There are lots of different kinds of antidepressants, and your GP will speak with you to understand the kind of antidepressant that might work for you. In some cases, you might need to take more than one medication. It will usually take one or two weeks before you start feeling the benefits of an antidepressant.
When taking medications, an older person may need to start on a lower dose than someone younger, and increase their dose slowly.
Can people with dementia take antidepressants?
There is no medical reason why people with dementia can’t take antidepressants.
However, research has found that antidepressants are less effective in people who have dementia than in people who don’t. People with dementia should not be offered antidepressants to manage mild to moderate depression unless they have had depression in the past.
Do antidepressants have side-effects?
Like any medication, antidepressants can cause side-effects. These can affect some people more than others, and the kinds of side-effects you have might depend on the kind of antidepressant you are taking.
The person prescribing your medication should talk to you about any possible side-effects. Ask your prescriber or pharmacist for some written information on side-effects and read this carefully.
Some antidepressants used in the past had more side-effects than more recent medications. If you were given antidepressants in the past, they might not be the same ones you will be given now. Make sure that you let your doctor know if you have taken antidepressants before.
What if I get unpleasant side-effects?
If antidepressants are giving you unpleasant side-effects or aren’t working for you, speak to your GP.
You should usually not stop taking any medication without first speaking to the person who prescribed them. However, if you start to have suicidal feelings, or any other serious side-effects, you should stop the antidepressant and get help urgently. This can be done by contacting the person who prescribed them or your GP.
If you feel you are in danger, you should call 999 or go to A&E.
What if I’m taking other medications?
If you are taking other medications, or have other health problems, you might not be able to take certain antidepressants. Or your doctor might need to monitor you more than usual. Tell your doctor about any other medication you are taking.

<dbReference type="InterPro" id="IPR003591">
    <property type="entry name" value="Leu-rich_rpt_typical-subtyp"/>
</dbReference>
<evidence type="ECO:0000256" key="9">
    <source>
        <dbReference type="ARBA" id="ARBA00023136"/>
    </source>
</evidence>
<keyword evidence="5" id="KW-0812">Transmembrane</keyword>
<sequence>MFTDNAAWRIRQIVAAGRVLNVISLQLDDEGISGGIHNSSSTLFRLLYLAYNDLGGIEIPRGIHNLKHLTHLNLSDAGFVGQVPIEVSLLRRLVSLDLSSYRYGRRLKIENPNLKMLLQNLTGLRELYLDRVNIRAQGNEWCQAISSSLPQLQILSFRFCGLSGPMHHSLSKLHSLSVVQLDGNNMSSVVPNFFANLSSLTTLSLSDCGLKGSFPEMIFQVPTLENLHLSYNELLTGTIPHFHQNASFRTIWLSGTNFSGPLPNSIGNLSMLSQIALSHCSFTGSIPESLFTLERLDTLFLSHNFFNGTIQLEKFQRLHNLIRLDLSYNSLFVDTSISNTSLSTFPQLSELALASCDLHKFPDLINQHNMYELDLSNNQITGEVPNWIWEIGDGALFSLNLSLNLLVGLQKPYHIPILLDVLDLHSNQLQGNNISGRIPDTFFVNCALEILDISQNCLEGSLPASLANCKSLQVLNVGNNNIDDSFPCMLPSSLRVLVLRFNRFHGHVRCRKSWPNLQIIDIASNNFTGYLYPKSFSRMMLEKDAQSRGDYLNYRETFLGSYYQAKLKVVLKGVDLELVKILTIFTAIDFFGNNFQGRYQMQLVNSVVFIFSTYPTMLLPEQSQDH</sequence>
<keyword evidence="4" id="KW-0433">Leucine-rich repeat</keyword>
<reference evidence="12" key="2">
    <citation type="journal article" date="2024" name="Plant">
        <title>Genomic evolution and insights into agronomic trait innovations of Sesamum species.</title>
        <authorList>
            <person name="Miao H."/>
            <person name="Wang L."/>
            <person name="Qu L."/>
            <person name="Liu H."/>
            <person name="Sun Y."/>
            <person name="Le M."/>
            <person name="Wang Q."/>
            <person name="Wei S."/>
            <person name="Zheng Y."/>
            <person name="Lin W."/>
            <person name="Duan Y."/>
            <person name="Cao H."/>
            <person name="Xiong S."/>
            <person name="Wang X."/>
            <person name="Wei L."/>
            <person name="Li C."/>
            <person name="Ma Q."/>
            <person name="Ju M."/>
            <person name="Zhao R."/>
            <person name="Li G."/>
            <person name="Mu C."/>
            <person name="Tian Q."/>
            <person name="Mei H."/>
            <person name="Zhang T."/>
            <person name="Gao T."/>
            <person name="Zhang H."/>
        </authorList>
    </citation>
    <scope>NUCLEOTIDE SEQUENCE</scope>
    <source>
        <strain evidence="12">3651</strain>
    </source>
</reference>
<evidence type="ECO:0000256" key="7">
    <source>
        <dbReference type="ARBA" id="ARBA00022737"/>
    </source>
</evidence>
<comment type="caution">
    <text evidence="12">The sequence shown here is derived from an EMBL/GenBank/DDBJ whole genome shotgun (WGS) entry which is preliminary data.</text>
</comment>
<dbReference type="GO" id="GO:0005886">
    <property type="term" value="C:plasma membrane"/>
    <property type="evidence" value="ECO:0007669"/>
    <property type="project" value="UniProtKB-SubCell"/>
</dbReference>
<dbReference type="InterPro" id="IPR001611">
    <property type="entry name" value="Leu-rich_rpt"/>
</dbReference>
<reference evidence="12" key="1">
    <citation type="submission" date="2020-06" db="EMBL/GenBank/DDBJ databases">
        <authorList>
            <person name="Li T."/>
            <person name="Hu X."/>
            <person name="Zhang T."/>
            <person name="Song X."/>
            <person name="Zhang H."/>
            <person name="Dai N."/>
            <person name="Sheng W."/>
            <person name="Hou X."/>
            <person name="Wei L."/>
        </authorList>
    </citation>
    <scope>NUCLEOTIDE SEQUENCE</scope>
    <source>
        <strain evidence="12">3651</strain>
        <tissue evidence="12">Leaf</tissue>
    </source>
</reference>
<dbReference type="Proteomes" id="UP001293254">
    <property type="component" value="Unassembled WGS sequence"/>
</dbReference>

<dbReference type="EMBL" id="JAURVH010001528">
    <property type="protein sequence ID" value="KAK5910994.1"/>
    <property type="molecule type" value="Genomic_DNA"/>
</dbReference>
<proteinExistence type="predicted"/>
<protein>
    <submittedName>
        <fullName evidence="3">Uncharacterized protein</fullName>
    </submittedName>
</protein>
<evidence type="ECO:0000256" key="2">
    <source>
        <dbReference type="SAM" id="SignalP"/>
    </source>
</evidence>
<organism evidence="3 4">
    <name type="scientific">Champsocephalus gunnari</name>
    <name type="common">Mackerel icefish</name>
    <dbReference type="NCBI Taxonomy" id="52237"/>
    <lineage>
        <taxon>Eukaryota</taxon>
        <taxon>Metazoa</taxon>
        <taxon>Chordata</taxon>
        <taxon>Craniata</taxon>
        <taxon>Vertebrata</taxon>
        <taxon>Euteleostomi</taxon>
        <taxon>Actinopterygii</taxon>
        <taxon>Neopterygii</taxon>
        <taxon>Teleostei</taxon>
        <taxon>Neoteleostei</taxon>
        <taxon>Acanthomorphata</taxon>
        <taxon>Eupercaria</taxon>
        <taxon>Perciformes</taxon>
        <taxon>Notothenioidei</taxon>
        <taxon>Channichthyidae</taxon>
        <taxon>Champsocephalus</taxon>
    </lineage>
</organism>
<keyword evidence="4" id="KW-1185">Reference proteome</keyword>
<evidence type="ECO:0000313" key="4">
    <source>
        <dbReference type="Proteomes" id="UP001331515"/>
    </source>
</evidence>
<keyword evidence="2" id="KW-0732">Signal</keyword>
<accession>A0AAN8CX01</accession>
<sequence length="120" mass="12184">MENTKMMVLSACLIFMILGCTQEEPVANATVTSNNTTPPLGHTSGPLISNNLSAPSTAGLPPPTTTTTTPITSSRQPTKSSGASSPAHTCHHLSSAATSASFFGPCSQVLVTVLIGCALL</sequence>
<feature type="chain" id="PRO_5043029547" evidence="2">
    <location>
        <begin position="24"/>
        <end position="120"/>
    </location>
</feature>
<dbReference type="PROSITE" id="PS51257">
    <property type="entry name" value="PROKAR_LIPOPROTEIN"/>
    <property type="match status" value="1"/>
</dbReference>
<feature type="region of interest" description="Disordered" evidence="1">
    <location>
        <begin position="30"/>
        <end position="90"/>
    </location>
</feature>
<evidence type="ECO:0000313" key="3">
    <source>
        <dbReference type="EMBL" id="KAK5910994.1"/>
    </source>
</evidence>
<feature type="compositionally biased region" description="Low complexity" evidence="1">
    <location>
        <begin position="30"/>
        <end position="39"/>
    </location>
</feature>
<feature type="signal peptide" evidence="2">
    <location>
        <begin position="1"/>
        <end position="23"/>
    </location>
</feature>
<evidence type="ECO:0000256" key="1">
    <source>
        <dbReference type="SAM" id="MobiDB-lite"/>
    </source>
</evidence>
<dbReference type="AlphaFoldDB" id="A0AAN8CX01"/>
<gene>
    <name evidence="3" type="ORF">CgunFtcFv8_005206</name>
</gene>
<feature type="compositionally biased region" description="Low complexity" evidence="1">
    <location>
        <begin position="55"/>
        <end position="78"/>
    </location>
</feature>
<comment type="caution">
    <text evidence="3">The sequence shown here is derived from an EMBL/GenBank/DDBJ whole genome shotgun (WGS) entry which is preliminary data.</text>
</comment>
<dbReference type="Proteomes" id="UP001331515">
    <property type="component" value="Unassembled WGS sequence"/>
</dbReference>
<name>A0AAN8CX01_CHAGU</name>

I’m not sure if antidepressants are right for me
It can feel like a big step to start taking antidepressants. You might be unsure about whether it’s the right decision for you.
It can be helpful to think about antidepressants in the same way you would any other medication. For example, if you had a problem with your heart and your doctor gave you medication for it, you probably wouldn’t hesitate to take it.
Finding out more about antidepressants can help you to make an informed decision.
Sometimes antipsychotics are given to people who are experiencing psychosis and depression, or people who are experiencing high levels of anxiety.
When you are given antipsychotics, your doctor will talk to you about the increased risks of falls, heart problems and circulation problems. If you are taking antipsychotics, this should be reviewed regularly.
Your mental health might be linked to the other things in your life, even if those things don’t seem related. Problems with money, housing, care, work and retirement can all have a negative effect on your mental health. Working to fix these could be an important step in treating your depression.
There is lots of information at the end of this resource that can help you to get support with different areas of your life.
If your depression is very severe, you might be referred to a specialist mental health service or team. You may need to spend time in hospital if you need a lot of treatment and support, or if you are a risk to yourself or someone else. You may be offered other medication instead of or as well as antidepressants.
Sometimes, when someone is very unwell and other treatments haven’t worked, electroconvulsive therapy (ECT) might be considered. In ECT, you are given a general anaesthetic and your brain is stimulated with short electric pulses while you are asleep. ECT has been shown to be successful in treating severe cases of depression.
Older adult mental health services take into account the unique needs that older people might have, and provide them with appropriate care.
When someone gets older, there are changes that happen in their lives that need to be considered if they have a mental illness. Older people might have:
- multiple health issues
- frailty, which means they find it harder to recover from illnesses or injuries
- experienced bereavements and other losses.
If an older adult has other conditions like dementia, these might be confused with anxiety or depression. Older adult mental health services have the expertise to consider this when making a diagnosis of depression.
Older adult mental health services also have the facilities to help people who need assistance with mobility.
When does someone need older adult mental health services?
The decision for you to be referred to an older adult mental health services should be based on your individual needs, and not just your age. The following things should be considered:
- the kinds of services available locally